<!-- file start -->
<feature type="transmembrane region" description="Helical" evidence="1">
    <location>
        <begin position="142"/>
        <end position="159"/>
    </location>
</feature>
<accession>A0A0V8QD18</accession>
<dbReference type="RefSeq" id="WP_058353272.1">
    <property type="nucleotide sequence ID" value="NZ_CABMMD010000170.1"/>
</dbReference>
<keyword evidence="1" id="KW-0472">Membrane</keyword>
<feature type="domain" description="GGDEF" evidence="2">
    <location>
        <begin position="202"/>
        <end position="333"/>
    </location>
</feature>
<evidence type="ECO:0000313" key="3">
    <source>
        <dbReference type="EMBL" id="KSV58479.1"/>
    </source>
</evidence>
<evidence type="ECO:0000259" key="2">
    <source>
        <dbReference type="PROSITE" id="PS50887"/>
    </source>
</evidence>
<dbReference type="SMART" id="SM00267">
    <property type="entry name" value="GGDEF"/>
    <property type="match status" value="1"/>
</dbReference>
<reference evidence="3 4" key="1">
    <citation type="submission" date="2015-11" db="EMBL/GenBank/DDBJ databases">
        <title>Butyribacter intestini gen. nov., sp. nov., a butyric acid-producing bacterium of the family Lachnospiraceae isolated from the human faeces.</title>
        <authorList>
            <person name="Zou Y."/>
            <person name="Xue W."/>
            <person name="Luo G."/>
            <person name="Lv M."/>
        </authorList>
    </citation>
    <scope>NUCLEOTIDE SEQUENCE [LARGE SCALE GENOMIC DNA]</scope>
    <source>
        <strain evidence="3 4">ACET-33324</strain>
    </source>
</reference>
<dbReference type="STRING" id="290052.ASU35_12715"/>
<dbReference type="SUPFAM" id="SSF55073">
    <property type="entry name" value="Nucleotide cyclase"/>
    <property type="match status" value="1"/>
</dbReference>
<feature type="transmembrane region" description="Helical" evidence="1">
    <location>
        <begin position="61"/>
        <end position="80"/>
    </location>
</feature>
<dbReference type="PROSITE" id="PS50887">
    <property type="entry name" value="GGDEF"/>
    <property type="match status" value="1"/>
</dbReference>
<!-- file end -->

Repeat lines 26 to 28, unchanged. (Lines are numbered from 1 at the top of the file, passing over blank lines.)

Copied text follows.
    </source>
</evidence>
<dbReference type="SMART" id="SM00267">